Virtual YAMO takes to the stage


Anika Radhakrishnan, Staff Writer

The well-known student variety show YAMO seamlessly blends different forms of art to specifically engage Evanstonians. The beloved, annual show is entirely casted, written, directed and performed by students while theater directors Timothy Herbert and Aaron Carney oversee the larger aspects of the show, associate director of bands Haley Sullivan and band director Matthew Bufis focus on music, and assistant dance director Katrina Engel focuses on dance. As YAMO heads into its 63rd year of production, the Evanston-focused show will be running differently due to the pandemic. 

This year, YAMO was delayed, so instead of it being performed in October as usual, the show got pushed back to May. As restrictions have eased, students have met for in-person rehearsals. Doing activities in-person during the pandemic has come with its own challenges that many have found frustrating.

Senior Carmiya Bady, this year’s director of YAMO, lists some of the challenges of holding in-person rehearsals during the COVID-19 pandemic 

“We can only rehearse in one-hour increments, to make sure that we socially distance correctly and we have to use multiple spaces at once and then switch out,” Bady says. 

“And then singing is the biggest deal for me, because I’m working with singers for 30 minutes in a room and then, after that, we have to leave the room. The air in the room has to be turned out three times before we go and use that room again so it’s definitely very different in the process.”

Although the in-person rehearsals have been difficult, there are some upsides to having the show be virtual. First off, there will be fun effects on screen to keep the audience engaged. The show will also be recorded in multiple locations for scenes, which is something that couldn’t be achieved on a stage.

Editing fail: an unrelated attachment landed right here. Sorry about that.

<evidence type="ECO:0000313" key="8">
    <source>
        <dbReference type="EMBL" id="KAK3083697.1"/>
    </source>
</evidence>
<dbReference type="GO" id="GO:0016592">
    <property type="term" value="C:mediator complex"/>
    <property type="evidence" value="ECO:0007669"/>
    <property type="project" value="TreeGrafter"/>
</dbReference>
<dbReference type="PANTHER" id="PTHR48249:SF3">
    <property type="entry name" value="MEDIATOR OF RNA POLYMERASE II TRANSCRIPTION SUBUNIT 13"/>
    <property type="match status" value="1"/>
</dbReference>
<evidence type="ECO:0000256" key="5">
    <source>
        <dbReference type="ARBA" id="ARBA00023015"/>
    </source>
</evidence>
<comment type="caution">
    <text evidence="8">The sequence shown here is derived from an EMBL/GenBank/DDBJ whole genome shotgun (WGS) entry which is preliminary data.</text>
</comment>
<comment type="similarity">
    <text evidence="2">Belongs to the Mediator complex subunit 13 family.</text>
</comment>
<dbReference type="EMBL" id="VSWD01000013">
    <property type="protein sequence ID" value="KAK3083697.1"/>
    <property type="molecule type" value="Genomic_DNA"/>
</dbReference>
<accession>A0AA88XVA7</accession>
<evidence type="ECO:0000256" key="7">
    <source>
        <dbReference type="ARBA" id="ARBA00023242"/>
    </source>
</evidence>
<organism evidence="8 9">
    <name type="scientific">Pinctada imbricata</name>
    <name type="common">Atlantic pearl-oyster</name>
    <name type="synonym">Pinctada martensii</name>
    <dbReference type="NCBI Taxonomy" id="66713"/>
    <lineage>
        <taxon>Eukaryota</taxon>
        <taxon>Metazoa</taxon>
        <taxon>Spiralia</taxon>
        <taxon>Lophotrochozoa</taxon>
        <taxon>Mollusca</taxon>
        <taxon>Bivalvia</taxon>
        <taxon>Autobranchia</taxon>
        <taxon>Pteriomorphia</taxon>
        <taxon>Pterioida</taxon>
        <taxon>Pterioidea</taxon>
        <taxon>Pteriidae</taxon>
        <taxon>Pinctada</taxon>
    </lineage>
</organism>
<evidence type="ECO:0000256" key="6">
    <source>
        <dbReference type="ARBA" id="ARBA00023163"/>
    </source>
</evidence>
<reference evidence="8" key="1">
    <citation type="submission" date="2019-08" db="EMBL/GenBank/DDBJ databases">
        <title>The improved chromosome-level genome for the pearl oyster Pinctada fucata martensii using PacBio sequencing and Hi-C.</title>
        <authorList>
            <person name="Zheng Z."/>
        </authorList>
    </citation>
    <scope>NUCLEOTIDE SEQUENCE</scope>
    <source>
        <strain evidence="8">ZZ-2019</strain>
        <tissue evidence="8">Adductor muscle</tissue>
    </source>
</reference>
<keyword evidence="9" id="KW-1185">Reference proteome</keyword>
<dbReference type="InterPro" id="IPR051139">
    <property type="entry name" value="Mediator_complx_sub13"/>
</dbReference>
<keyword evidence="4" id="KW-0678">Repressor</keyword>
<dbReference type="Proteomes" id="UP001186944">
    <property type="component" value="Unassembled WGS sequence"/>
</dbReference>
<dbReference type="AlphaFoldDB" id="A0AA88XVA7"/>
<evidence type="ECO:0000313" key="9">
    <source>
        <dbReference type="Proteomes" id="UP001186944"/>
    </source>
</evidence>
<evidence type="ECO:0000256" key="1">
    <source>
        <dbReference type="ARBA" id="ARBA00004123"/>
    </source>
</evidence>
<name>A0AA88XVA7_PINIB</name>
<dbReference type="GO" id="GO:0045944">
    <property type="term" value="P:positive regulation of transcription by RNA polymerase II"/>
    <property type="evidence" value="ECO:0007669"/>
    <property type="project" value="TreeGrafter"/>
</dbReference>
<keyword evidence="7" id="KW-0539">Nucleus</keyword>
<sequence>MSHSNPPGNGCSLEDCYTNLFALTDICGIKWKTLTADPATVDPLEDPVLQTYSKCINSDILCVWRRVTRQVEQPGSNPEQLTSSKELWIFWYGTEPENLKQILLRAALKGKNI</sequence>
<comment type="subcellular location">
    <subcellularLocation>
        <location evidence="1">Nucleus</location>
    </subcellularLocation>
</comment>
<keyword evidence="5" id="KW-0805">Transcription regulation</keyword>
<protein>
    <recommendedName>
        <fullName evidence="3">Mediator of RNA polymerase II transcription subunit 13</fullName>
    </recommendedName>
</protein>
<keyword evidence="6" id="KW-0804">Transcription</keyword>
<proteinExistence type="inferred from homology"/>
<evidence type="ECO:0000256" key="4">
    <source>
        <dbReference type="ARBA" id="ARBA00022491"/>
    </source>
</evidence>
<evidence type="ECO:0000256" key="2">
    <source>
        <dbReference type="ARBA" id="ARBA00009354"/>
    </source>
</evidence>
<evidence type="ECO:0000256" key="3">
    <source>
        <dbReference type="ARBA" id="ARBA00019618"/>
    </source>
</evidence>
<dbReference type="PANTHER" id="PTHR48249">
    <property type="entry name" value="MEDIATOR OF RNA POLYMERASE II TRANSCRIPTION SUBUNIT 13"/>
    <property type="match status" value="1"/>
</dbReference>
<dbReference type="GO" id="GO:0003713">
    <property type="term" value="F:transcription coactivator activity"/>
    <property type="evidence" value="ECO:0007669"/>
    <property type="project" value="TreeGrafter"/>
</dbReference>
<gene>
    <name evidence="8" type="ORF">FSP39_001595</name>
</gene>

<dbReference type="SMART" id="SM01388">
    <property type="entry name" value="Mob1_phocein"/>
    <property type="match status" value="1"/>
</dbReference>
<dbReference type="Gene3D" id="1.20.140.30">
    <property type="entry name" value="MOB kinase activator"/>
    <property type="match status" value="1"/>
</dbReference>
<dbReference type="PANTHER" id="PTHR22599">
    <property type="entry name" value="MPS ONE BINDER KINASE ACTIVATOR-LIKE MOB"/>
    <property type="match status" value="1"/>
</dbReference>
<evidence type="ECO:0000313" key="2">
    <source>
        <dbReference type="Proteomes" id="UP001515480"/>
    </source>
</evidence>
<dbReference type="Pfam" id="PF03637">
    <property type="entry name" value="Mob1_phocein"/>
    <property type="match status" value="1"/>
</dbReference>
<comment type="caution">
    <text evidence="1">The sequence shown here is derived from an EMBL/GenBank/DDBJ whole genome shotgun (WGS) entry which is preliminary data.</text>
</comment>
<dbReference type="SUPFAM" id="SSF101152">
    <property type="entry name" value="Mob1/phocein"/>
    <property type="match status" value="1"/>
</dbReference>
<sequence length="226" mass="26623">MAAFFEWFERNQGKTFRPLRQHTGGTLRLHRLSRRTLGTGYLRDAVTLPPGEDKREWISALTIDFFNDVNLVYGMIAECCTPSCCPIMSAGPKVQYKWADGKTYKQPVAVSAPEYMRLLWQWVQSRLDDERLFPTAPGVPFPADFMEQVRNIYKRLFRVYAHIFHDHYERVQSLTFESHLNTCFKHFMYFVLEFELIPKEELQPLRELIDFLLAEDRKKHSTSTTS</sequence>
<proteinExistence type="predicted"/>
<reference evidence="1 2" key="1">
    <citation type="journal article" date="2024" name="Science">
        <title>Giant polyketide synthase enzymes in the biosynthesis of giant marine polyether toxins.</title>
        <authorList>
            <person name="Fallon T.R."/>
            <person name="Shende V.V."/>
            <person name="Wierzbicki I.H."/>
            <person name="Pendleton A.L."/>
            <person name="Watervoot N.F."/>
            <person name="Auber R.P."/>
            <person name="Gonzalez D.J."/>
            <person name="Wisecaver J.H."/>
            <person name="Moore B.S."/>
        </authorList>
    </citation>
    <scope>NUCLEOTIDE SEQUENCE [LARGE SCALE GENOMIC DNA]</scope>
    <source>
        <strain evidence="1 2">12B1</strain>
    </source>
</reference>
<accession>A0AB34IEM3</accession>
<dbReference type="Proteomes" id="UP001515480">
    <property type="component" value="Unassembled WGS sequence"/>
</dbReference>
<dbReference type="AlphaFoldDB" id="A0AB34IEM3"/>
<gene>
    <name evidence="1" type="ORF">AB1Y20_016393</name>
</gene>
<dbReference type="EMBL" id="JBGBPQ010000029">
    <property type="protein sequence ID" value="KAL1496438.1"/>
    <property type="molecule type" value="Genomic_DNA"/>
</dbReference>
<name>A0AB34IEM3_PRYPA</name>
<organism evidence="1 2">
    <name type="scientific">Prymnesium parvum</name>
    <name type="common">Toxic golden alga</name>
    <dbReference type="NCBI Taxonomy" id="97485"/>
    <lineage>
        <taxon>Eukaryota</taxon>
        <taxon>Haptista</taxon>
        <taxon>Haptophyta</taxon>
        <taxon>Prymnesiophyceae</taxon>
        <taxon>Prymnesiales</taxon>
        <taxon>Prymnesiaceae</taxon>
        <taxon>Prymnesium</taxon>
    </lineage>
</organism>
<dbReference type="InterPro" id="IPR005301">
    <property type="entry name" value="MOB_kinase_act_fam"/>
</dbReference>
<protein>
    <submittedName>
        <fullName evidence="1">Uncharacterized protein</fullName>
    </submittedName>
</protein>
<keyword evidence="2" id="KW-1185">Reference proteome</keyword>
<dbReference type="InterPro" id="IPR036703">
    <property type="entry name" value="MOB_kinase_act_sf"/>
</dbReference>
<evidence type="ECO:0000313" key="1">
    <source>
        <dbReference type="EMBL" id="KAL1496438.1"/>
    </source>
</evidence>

Another difference this year is that YAMO typically has a theme or idea that it’s built on, but this year, there is no theme.

“Our theme is the fact that it’s going to be on YouTube, and it’s going to be done virtually, because this is the first year that it’s ever been that,” Bady explains. “There’s usually themes seen throughout the show, it moves along and, at the end, you have a big closing scene [where] it’s all kind of wrapped up under that, but this year, that is not the case.”

Since YAMO doesn’t have a theme this year, the show will be structured like NBC’s sketch comedy show Saturday Night Live, where there will be skits, short stories, infomercials, dancing, students taking on the roles of a variety of interesting characters, and music played by the orchestra. 

“Even though the pieces are all different, it’s a show together, and it’s got to be really fun to watch, and I think people are going to be laughing the entire time and really excited to see it,” Bady remarks.

Despite the differences in the show this year, Bady is excited and proud of the work being done by the students.

 “I want people to like [that] students did this, it was all students, and it was all my team of directors, tech team, crew and all the people that were doing this. We made that show; I know it’s going to be great,” Bady says. “It’s going to be wonderful because we’re putting our hearts and souls into it. I want people to take away that amidst everything that we lost this year.”

Bady also knows that there is a lack of diversity in the theater department, and she wants to get more Black and Brown people involved in the show. She acknowledges that this isn’t something that can be done easily, but if there were more Black and Brown people who were a part of YAMO, then that would inspire other POC to join. 

Bady intends to inform more people about what they can do in the theater department before she leaves ETHS in hopes of empowering more Black and Brown students: “We want you there,” she says. “And the way that you get other people to do it is by you becoming the leader.”

YAMO’s 63rd show will be available to watch on the ETHS YouTube channel around May 7.